GTO: A Source Book/GTO Volume II: A Source Book by Thomas E. Bonsall (editor)
Published 1980/1984 by Bookman Dan, Inc.
142 pp/144 pp, paperback
ISBN: 0-934780-03-X (Volume I)
ISBN: 0-934780-50-1 (Volume II)
Acquired from a Pontiac enthusiast on Facebook
I acquired GTO: A Source Book and GTO Volume II: A Source Book from a posting on a Facebook group. Though I’ve never owned a GTO, I am a big fan of both muscle cars and Pontiacs. As I also enjoy just reading about cars, grabbing a couple of source books seemed a no-brainer. I was unfamiliar with the ‘Source Book’, but it seems there are a whole series on different cars, published in the 1980s.
I was curious what ‘source book’ meant. I discovered these books are collections of sales literature and advertising concerning the Pontiac GTO.
The first book deals exclusively with the GTO, from 1964 through 1974, and contains sales literature. Each year is its own chapter, with a description of both the car and the literature the author found to be available. Material is scarce for the 1964 and 1965, which makes sense as the GTO was an option on the Tempest Lemans model. For example the 1965 GTO information was found in the full-line Pontiac brochure (2 pages), the Pontiac performance car catalog (3 pages) and a GTO folder that apparently would hold a 45 record (GeeTO Tiger by the Tigers).
By 1966, the GTO was made its own series, and as such full brochures featuring the car became available. Typical car brochures, they contain all the information on engine, transmission and rear axle options, as well as other options and colour availability. The number of pages and materials increase with each year, especially as The Judge option is added in 1969. And the volume of material tapers off again as for 1972-74 GTO was again reduced to being a LeMans (and then Ventura) option.
The final 60 pages of volume one are reprints of the Pontiac accessory catalogues for each year.
Volume II differs in a couple of ways. For one, it’s the advertising for the GTO that is featured. Interestingly, it’s not just official Pontiac advertising shown – there are a number of ads for Hurst Performance, Iskenderian Cams, even a Ford Fairlane GTA ad that directly references GTO.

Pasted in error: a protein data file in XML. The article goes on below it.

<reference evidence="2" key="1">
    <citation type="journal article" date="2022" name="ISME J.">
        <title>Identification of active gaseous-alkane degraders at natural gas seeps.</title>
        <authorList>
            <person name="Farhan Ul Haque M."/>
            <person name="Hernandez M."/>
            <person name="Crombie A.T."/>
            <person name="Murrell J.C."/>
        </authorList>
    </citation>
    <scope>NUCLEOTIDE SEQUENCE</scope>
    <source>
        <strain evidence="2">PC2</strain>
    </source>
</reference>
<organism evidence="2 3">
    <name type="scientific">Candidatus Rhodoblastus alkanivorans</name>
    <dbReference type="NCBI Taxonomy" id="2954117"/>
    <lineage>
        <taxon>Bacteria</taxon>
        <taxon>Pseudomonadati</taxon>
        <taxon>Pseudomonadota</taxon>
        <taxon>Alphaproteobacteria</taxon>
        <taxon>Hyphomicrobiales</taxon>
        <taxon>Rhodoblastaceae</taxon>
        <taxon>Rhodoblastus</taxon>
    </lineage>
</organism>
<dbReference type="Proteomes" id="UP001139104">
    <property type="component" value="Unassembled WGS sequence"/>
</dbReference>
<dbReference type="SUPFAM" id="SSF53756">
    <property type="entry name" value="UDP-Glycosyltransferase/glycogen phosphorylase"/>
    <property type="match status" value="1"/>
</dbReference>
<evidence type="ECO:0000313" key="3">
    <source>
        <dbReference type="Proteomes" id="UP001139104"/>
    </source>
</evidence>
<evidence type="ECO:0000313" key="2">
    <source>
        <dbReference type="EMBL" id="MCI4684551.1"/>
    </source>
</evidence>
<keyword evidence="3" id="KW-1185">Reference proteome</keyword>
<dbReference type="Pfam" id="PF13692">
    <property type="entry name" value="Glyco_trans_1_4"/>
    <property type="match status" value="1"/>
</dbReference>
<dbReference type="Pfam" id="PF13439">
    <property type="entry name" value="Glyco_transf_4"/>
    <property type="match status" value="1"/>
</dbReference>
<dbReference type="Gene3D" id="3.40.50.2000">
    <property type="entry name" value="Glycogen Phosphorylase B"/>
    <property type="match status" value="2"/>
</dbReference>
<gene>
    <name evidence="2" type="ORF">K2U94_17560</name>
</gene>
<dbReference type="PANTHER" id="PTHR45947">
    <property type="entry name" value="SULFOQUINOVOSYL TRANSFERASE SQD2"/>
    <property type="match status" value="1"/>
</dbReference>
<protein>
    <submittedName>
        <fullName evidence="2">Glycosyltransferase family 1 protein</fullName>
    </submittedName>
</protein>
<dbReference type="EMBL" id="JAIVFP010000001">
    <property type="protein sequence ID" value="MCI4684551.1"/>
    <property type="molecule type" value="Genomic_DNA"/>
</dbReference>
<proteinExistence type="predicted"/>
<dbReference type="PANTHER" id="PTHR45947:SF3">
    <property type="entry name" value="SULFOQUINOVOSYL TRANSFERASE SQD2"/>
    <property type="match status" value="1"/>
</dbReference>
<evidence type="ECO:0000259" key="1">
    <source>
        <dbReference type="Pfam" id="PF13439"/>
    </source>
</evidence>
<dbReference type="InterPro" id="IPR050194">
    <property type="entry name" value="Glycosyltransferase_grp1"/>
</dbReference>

Secondly, the Grand Am has been added. The Grand Am debuted in 1973, “another big-engined intermediate in the GTO tradition… a whole lot more luxurious… sort of an upscale Goat” as Bonsall put it. It was available from 1973 through 1975, again from 1978 through 1980, and finally returned as a front-drive car in 1985. Information included for the first 2 runs of cars include ads (often combined with the LeMans line) and sales brochures.
In many ways these books remind me of the Illustrated Camaro Buyer’s Guide (reviewed here). There are no colour pages to be found, and they came about in the early days before the 60s musclecar collector boom happened. In the case of these books, everything appears to have been photocopied, and as such many of the images are hard to read, or extremely high contrast. While we may not regard it as high-quality now, this is consistent with book publishing of the time. The expense of high-definition drum scanning and colour lithographic print would be prohibitive for relatively low-volume books.
I’d say GTO: A Source Book and GTO Volume II: A Source Book are nice additions to an enthusiast’s collection, though very dated. Much is lost by the fact the brochures and ads are not high-quality, full-colour reprints. It does make the information somewhat difficult to read, and of course that 1960s adverts are always great to look at in colour. Still, to have this information gathered in one place is very nice for someone into learning more about the GTO and Grand Am.
Often, owners of cars such as the GTO prize having this kind of material. Today, original sales material can sometimes be found on eBay (in fact I have a few brochures for my Grand Prix). But when these source books were published I am sure they provided a wealth of information that wouldn’t have been easy to find elsewhere.They are a great little resource to have.
Pros: it’s great having copies of ten years of sales brochures and advertising gathered in one place; does provide a year-by-year history of the GTO and Grand Am
Cons: not the best quality; no colour images; can be difficult to read some of the copy
Where to find them: used book stores, the internet, enthusiast collections